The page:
Hon. Philip David Swing (1884-1963)
Phil D. Swing brought rivers, roads, and rainbows to the southwest. Rainbows are non-existent without water. The pots of gold on the Las Vegas strip, and in Imperial’s winter gardenland, and Arizona’s desert paradise, are the rich footings of permanent rainbows that Phil D. Swing shouldered into the sky.
Ten thousand passengers a day who breeze across the sand dunes west of Yuma, on U.S. Highway 80, little dream that once a man had to carry the legal timbers to bridge the Colorado, and inspire the crews that laid the first ribbon of planks for vehicular travel across the shifting sands. That man was Phil D. Swing.
Laudatory words lose luster when based on hearsay evidence thrice compounded. Perhaps, therefore, it should be said that in 1908 this writer lived on a ranch in Imperial County where Swing was district attorney, and that twenty years later he had the fortunate experience of being associated in Congressman Swing’s law firm in San Diego.
Since 1908 there has been a big change from the day when muddy slop, ladled from an open canal, served for household water in Holtville.
In that era the mud was allowed one day to settle in a barrel of water, after which the top liquid slowly was siphoned off and through a filter of porous clay. The residue was patiently boiled, cooled, and placed in an olla on the shady side of the house where, in temperatures of 115 degrees and higher, it was consumed faster than diligence could produce it. The distillation of sea water, even in that day, would have been cheaper except that there was no sea.
Phil D. Swing changed all of that.
In 1928 San Diego, with a population only 25 per cent of what it is today, had drunk its wells dry. Its mountain reservoirs were almost as empty as cash registers during the great depression. Its sunset clouds were filled with lots of color-and little rain.
Phil D. Swing brought that era to a close.
The dynamic young man who later would do so much for the southwest was born in San Bernardino on November 30, 1884. His parents were James Wesley, and Mary Frances (Garner) Swing. His older brother, Ralph, was a California state senator for years.
After graduation from Stanford in 1905, Phil worked in his brother’s law office in San Bernardino, and was admitted to the bar in January, 1907. It was in that year that Imperial County was created by the California legislature.
An offer to commence practice in Los Angeles was rejected, and in 1908 Phil D. Swing was acting District Attorney of Imperial County. Soon he was district attorney [1911-1915], and later was appointed judge of the Superior Court of Imperial County [1919-1921], after taking out time for service in World War I. In earlier years the district attorneys of small counties were permitted to engage in private practice. The law firm of Eshleman & Swing [at El Centro, 1907-1912] was organizer of, and attorneys for, the Imperial Irrigation District, the largest in the United States.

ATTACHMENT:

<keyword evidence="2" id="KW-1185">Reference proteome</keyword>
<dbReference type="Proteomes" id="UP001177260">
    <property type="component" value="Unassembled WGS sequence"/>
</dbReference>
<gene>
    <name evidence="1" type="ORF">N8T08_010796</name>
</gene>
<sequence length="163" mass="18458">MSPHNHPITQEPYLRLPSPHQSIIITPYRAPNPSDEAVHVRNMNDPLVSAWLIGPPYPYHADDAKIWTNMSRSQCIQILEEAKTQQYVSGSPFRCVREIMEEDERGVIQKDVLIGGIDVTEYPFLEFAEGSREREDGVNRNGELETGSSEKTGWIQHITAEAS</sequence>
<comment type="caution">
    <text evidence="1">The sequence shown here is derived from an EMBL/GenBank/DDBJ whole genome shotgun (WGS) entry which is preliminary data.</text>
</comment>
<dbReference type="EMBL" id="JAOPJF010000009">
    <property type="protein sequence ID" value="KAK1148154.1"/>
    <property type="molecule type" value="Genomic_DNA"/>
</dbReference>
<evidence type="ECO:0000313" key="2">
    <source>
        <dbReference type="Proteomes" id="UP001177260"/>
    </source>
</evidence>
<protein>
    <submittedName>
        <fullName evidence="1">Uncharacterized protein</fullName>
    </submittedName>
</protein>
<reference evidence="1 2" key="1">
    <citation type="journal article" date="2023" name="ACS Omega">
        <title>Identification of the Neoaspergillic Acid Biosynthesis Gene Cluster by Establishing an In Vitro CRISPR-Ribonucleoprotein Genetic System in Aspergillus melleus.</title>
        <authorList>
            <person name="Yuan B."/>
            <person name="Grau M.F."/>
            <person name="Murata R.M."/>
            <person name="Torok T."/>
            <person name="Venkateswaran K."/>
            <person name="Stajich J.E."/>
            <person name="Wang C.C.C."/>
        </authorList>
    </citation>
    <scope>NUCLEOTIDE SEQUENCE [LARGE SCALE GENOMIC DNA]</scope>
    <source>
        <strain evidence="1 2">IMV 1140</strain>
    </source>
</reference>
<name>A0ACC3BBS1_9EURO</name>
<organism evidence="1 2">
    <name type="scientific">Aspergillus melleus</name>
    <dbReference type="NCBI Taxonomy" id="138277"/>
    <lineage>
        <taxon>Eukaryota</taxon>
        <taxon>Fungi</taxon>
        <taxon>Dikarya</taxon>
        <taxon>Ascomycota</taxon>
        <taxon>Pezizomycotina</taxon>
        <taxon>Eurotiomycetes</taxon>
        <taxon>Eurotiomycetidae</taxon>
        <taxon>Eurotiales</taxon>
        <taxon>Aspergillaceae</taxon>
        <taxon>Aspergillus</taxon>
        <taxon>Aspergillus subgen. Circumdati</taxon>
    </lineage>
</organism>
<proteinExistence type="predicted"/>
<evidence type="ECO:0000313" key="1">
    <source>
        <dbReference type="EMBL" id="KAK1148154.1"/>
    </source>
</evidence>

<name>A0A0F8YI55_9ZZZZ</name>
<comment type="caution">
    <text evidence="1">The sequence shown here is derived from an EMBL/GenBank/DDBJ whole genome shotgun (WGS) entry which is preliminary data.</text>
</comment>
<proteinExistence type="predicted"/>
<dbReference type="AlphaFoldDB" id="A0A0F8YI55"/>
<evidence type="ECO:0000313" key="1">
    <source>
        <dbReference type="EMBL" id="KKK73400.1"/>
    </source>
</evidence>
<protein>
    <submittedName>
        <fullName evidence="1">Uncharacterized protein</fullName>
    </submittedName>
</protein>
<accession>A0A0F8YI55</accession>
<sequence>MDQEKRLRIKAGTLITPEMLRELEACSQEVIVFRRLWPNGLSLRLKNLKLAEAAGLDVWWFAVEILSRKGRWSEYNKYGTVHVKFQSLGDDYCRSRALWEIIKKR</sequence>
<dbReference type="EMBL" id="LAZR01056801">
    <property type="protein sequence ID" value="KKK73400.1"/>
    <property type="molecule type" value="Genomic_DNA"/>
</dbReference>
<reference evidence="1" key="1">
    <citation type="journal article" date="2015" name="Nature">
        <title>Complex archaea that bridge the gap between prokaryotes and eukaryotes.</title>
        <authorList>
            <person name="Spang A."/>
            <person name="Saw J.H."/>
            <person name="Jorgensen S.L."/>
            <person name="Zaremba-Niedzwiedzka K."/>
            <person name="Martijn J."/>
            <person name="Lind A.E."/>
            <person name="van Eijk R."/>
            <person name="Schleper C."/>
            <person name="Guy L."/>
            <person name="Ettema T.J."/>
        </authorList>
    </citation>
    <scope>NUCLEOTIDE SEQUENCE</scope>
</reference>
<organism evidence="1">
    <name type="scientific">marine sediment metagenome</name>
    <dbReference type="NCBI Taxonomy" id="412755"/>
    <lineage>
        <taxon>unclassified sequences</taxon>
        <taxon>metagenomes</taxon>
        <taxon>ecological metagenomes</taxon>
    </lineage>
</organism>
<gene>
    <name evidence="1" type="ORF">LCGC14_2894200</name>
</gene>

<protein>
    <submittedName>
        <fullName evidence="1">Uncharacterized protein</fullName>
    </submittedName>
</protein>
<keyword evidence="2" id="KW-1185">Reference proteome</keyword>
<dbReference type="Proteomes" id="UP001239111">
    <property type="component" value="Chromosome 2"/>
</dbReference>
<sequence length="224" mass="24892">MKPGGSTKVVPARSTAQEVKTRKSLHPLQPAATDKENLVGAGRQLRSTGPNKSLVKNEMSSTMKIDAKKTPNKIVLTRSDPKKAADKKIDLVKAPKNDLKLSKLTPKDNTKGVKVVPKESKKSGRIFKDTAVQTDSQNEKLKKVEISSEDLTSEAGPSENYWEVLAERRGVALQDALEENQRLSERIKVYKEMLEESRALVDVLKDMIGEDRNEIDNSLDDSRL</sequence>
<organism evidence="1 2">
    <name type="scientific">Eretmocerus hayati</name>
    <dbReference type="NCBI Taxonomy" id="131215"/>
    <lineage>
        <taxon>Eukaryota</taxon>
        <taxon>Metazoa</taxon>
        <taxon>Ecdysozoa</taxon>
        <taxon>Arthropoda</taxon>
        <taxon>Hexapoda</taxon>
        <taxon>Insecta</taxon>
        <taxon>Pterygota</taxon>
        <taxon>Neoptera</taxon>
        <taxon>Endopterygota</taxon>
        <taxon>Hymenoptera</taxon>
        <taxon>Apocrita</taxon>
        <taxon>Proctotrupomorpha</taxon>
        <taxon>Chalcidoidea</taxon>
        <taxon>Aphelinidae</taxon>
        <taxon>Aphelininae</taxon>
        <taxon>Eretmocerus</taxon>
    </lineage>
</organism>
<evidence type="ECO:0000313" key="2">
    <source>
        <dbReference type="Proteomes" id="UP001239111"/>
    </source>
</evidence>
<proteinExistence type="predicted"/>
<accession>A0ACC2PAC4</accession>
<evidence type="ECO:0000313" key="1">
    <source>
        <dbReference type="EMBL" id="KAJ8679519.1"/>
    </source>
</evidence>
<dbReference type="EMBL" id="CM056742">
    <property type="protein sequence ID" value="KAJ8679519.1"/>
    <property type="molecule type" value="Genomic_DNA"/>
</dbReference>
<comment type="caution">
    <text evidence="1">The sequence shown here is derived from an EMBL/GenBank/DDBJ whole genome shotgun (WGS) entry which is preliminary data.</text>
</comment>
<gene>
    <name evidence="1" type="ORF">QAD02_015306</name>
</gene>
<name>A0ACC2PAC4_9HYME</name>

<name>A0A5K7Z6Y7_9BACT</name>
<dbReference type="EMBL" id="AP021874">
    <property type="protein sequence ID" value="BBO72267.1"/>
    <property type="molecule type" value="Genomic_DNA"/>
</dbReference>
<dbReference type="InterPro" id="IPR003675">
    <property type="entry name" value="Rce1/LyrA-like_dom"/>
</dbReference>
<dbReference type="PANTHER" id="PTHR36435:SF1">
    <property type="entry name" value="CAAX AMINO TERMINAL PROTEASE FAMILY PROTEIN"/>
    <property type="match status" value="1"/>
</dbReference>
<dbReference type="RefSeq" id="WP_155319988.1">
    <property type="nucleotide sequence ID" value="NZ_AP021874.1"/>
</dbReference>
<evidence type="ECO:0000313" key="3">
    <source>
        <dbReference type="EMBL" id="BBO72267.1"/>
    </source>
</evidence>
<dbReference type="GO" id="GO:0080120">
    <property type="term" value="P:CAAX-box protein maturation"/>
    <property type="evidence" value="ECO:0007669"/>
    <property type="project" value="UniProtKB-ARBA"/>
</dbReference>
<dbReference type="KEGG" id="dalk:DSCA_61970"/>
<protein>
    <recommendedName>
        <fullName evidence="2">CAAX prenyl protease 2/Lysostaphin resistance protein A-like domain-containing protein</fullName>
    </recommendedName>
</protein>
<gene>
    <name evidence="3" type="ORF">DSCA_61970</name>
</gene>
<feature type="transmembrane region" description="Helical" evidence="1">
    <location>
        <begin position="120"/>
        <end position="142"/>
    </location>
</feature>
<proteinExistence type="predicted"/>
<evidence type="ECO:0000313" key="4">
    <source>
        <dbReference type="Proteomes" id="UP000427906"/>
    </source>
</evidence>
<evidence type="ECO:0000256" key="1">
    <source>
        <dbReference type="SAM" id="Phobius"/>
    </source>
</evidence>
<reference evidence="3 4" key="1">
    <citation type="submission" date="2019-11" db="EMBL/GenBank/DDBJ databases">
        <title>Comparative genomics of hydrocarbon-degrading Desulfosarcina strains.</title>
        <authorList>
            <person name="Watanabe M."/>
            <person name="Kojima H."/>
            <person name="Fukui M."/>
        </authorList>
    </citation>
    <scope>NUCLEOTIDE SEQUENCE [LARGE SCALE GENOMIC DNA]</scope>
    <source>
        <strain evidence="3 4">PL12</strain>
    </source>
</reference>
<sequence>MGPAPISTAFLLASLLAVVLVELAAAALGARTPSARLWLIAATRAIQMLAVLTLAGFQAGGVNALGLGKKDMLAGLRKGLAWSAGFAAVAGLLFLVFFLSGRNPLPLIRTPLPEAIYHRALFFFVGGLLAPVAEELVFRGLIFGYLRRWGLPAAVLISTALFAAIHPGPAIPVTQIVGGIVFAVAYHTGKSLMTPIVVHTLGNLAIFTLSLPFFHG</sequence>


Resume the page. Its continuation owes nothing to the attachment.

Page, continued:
As the need both for taming and harnessing the Colorado River became apparent the people of San Diego and Imperial counties resolved to elect Imperial Valley’s superior court judge to the Congress of the United States. No one was better equipped to sponsor and bring to pass the needed Federal legislation.
Judge Swing served as U.S. Congressman from 1921 to 1933. Teaming with California Senator Hiram Johnson, the famous Swing-Johnson bill brought Boulder Dam into being. For the past forty years every important water and power project of the southwestern desert in some way has hinged–one should say swung-upon the efforts of Swing.
All-American Canal, Metropolitan Water District of Southern California, San Diego County Water Authority, interstate compacts, international treaties, tri-state litigation before the Supreme Court of the United States, State Water Resources Board, President Roosevelt’s Committee to Study the Military Water Problems of San Diego — to all of these the ex-judge and ex-congressman made major contributions. He has served as special counsel for an almost endless list of boards, committees, communities, cities, counties, districts and states.
Phil Swing was married in 1912 to Miss Nell Cremeens.
In 1933, Swing became a member of the law firm of Stearns, Luce, Forward and Swing at San Diego, where he represented the State of California, the City and County of San Diego and the Imperial Irrigation District in Colorado River Matters. He was appointed a member of the California State Water Resources Board (now California Water Commission) in 1945; reappointed in 1950 and served until 1958.
After Phil Swing died in San Diego, August 8, 1963, a grateful citizenry built a fountain to his memory next to the City Building in downtown San Diego at 3rd and C Streets.
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